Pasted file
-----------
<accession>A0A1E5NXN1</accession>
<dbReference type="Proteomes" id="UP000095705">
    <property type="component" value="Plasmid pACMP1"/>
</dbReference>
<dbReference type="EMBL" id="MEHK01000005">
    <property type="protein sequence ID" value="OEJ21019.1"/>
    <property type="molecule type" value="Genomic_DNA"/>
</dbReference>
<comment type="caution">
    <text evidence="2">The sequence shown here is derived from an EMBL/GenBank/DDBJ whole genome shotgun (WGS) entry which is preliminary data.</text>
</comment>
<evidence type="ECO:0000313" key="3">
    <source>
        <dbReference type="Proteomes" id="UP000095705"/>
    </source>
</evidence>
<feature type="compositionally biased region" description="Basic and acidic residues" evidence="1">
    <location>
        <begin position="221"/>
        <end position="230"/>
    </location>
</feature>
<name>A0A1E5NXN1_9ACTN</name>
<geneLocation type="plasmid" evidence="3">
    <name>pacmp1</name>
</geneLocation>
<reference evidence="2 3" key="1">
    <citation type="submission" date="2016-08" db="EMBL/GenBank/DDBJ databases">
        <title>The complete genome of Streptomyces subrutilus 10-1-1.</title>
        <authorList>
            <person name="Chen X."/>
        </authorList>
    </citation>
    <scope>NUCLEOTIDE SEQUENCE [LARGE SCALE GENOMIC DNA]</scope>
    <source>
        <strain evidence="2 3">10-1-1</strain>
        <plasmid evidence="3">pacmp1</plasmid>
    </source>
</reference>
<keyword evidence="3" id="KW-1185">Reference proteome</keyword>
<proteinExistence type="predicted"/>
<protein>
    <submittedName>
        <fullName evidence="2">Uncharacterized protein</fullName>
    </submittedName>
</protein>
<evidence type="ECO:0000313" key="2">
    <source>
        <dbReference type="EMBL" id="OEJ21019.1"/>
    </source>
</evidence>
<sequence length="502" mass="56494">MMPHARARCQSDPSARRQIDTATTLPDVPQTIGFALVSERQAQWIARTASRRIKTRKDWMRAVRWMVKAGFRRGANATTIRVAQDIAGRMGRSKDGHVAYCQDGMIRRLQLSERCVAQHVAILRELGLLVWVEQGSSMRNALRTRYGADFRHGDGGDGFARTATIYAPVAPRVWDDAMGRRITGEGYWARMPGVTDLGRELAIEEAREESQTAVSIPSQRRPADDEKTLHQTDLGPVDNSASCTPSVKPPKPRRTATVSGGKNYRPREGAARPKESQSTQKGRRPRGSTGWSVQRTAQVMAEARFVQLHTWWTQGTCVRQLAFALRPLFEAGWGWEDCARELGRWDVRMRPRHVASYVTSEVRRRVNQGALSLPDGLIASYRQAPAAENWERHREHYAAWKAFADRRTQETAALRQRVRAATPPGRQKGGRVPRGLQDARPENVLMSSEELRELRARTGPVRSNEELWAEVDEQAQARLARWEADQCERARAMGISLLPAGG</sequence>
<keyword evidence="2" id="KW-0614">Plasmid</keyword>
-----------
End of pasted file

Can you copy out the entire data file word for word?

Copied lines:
<accession>A0A1E5NXN1</accession>
<dbReference type="Proteomes" id="UP000095705">
    <property type="component" value="Plasmid pACMP1"/>
</dbReference>
<dbReference type="EMBL" id="MEHK01000005">
    <property type="protein sequence ID" value="OEJ21019.1"/>
    <property type="molecule type" value="Genomic_DNA"/>
</dbReference>
<comment type="caution">
    <text evidence="2">The sequence shown here is derived from an EMBL/GenBank/DDBJ whole genome shotgun (WGS) entry which is preliminary data.</text>
</comment>
<evidence type="ECO:0000313" key="3">
    <source>
        <dbReference type="Proteomes" id="UP000095705"/>
    </source>
</evidence>
<feature type="compositionally biased region" description="Basic and acidic residues" evidence="1">
    <location>
        <begin position="221"/>
        <end position="230"/>
    </location>
</feature>
<name>A0A1E5NXN1_9ACTN</name>
<geneLocation type="plasmid" evidence="3">
    <name>pacmp1</name>
</geneLocation>
<reference evidence="2 3" key="1">
    <citation type="submission" date="2016-08" db="EMBL/GenBank/DDBJ databases">
        <title>The complete genome of Streptomyces subrutilus 10-1-1.</title>
        <authorList>
            <person name="Chen X."/>
        </authorList>
    </citation>
    <scope>NUCLEOTIDE SEQUENCE [LARGE SCALE GENOMIC DNA]</scope>
    <source>
        <strain evidence="2 3">10-1-1</strain>
        <plasmid evidence="3">pacmp1</plasmid>
    </source>
</reference>
<keyword evidence="3" id="KW-1185">Reference proteome</keyword>
<proteinExistence type="predicted"/>
<protein>
    <submittedName>
        <fullName evidence="2">Uncharacterized protein</fullName>
    </submittedName>
</protein>
<evidence type="ECO:0000313" key="2">
    <source>
        <dbReference type="EMBL" id="OEJ21019.1"/>
    </source>
</evidence>
<sequence length="502" mass="56494">MMPHARARCQSDPSARRQIDTATTLPDVPQTIGFALVSERQAQWIARTASRRIKTRKDWMRAVRWMVKAGFRRGANATTIRVAQDIAGRMGRSKDGHVAYCQDGMIRRLQLSERCVAQHVAILRELGLLVWVEQGSSMRNALRTRYGADFRHGDGGDGFARTATIYAPVAPRVWDDAMGRRITGEGYWARMPGVTDLGRELAIEEAREESQTAVSIPSQRRPADDEKTLHQTDLGPVDNSASCTPSVKPPKPRRTATVSGGKNYRPREGAARPKESQSTQKGRRPRGSTGWSVQRTAQVMAEARFVQLHTWWTQGTCVRQLAFALRPLFEAGWGWEDCARELGRWDVRMRPRHVASYVTSEVRRRVNQGALSLPDGLIASYRQAPAAENWERHREHYAAWKAFADRRTQETAALRQRVRAATPPGRQKGGRVPRGLQDARPENVLMSSEELRELRARTGPVRSNEELWAEVDEQAQARLARWEADQCERARAMGISLLPAGG</sequence>
<keyword evidence="2" id="KW-0614">Plasmid</keyword>